Peggy Noonan: delicate rose.

Peggy Noonan knows what evil lurks in the hearts of men. That’s why she’s a small-government conservative. “The problem with government,” she’s written, “is that it is run by people, and people are flawed. They are not virtue machines. We are all of us, even the best of us, vulnerable to the call of the low…”

But some lows are lower than others. Peggy doesn’t much mind the government listening in on our private conversations, so long as it’s a right-wing government. Nor does she mind that same government torturing suspects, holding them without legal recourse or going to war as a matter of ideological preference.

No, what bugs her -- and she’s been on a roll with it lately -- is airport security feeling her up. After all, she’s a lady:

America has become creepy for women who think of themselves as ladies. It has in fact become assaultive. […]
I was directed, shoeless, into the little pen with the black plastic swinging door. A stranger approached, a tall woman with burnt-orange hair. She looked in her 40s. She was muscular, her biceps straining against a tight Transportation Security Administration T-shirt. She carried her wand like a billy club. She began her instructions: Face your baggage. Feet in the footmarks. Arms out. Fully out. Legs apart. Apart. I'm patting you down.
Oh, the indignity. And here, with the entrance of our female screener with the bulging biceps, we’re getting to the real problem; it’s not government intrusion in our most private space, it’s … it's the friggin’ lesbians!:
It was like a 1950s women's prison movie. I got to be the girl from the streets who made a big mistake; she was the guard doing intake. "Name's Veronica, but they call me Ron. Want a smoke?" Beeps and bops, her pointer and middle fingers patting for explosives under the back of my brassiere; the wand on and over my body, more beeps, more pats. The she walked wordlessly away. I looked around, slowly put down my arms, rearranged my body. For a moment I thought I might plaintively call out, "No kiss goodbye? No, 'I'll call'?" […]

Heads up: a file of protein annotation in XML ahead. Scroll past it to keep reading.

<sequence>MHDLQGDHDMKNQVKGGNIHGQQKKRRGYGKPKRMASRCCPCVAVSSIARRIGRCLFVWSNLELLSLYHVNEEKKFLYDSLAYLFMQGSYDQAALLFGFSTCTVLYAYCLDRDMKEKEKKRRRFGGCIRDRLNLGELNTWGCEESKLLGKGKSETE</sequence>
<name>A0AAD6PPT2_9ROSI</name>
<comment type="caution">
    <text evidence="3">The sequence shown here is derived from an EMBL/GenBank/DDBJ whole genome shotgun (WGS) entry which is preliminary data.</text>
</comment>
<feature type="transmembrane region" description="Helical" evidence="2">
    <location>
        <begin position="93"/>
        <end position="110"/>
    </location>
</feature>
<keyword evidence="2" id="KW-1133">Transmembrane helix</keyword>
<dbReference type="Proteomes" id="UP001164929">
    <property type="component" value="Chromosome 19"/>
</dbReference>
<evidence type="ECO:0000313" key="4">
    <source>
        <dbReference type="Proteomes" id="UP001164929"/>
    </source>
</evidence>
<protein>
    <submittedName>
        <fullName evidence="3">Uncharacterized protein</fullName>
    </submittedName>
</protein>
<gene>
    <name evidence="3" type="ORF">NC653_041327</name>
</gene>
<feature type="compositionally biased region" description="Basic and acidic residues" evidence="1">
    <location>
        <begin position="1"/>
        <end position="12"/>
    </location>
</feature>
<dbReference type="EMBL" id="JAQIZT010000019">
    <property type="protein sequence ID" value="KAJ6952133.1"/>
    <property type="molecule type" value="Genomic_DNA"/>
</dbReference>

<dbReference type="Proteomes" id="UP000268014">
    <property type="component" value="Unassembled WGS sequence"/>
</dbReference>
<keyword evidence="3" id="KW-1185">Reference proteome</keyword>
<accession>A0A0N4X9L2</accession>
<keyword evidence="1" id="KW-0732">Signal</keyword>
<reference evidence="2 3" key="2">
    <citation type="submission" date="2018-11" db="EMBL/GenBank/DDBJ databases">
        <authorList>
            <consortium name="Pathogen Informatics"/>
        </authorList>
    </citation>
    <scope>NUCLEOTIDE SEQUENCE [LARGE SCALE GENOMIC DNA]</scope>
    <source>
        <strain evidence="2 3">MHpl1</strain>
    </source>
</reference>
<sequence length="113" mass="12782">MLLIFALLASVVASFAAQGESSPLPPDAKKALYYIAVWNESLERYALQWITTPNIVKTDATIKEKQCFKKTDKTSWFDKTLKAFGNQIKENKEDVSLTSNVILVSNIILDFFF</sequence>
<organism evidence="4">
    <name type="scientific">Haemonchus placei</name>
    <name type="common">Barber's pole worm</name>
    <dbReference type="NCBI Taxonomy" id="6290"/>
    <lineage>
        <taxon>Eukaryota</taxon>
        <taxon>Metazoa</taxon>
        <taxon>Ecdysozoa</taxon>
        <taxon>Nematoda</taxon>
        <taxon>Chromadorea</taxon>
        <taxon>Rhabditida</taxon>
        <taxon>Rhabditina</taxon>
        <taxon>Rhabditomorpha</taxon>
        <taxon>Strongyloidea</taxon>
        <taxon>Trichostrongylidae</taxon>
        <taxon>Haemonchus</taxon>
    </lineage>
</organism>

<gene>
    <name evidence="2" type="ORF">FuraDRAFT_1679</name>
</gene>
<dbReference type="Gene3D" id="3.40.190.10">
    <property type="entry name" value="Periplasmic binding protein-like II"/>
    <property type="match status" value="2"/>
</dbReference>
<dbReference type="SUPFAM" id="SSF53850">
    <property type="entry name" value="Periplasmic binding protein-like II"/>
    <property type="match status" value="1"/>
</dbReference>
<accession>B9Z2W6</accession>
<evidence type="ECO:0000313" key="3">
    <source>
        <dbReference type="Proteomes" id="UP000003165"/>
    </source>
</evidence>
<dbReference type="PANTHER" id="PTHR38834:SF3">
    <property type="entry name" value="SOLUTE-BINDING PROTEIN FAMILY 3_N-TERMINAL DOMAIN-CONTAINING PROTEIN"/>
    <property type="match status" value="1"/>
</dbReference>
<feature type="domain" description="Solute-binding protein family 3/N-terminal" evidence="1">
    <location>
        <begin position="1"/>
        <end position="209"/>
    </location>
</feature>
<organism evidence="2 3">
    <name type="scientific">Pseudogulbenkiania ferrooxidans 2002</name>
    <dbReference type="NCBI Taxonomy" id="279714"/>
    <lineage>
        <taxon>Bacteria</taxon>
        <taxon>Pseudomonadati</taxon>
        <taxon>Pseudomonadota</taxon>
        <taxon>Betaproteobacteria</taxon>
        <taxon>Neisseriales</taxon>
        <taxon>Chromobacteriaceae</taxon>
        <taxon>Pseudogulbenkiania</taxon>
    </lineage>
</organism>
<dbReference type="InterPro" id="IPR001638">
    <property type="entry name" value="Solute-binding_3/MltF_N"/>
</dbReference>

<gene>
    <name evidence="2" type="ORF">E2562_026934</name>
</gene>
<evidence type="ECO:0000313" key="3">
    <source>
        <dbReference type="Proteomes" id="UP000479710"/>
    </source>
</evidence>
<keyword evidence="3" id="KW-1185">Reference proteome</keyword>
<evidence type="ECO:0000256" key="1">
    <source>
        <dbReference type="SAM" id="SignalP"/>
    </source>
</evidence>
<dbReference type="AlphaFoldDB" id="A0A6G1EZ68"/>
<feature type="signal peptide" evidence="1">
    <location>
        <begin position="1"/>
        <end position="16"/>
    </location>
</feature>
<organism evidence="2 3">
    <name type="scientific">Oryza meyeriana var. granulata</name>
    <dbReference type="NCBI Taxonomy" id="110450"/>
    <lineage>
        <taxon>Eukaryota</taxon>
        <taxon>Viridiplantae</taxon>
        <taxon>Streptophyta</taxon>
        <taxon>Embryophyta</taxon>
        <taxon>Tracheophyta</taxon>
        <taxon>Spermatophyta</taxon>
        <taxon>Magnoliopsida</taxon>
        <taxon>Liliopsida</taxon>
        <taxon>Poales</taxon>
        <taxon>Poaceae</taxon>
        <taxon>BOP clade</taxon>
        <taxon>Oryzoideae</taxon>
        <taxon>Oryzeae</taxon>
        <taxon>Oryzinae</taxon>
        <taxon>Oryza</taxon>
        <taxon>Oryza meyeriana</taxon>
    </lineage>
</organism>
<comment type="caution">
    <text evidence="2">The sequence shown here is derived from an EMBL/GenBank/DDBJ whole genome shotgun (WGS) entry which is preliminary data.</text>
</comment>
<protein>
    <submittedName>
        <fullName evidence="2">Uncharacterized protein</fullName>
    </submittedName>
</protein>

I experienced the search not only as an invasion of privacy, which it was, but as a denial or lowering of that delicate thing, dignity. The dignity of a woman, of a lady, of a person with a right not to be manhandled or to be, or to feel, molested.
Is this quaint, this claiming of such a right? Is it impossibly old-fashioned? I think it's just basic. There aren't many middle-aged women who fly who haven't experienced something very much like what I've described.
What to make of Peggy’s whining about this tiny little sacrifice in a War on Terrr that she so enthusiastically supports?

It’s about the right’s concept of morality, which, at its heart, is utterly particularistic. There’s no “do unto others” universalism; Noonan sees no irony in this line of bitching because she can’t connect her petty beef -- some butch chick touching the back of her bra -- and the immeasurable human suffering inflicted on others in the name of security after 9/11.

For Noonan, there’s a hierarchy of morality based on who is suffering. Sullying the lady-like vanity of a white, middle-age conservative is unacceptable. There’s a slightly lower standard for non-white, non-conservative Americans, followed by a lower standard for foreigners from countries that support the U.S. and when it comes to Afghani taxi drivers who were in the wrong place at the wrong time -- innocent people -- all bets are off. Throw ‘em in a cage in Gitmo, force feed ‘em and forget ‘em.

It’s a foul and racist way to view the world. And it’s downright unbecoming for a lady.

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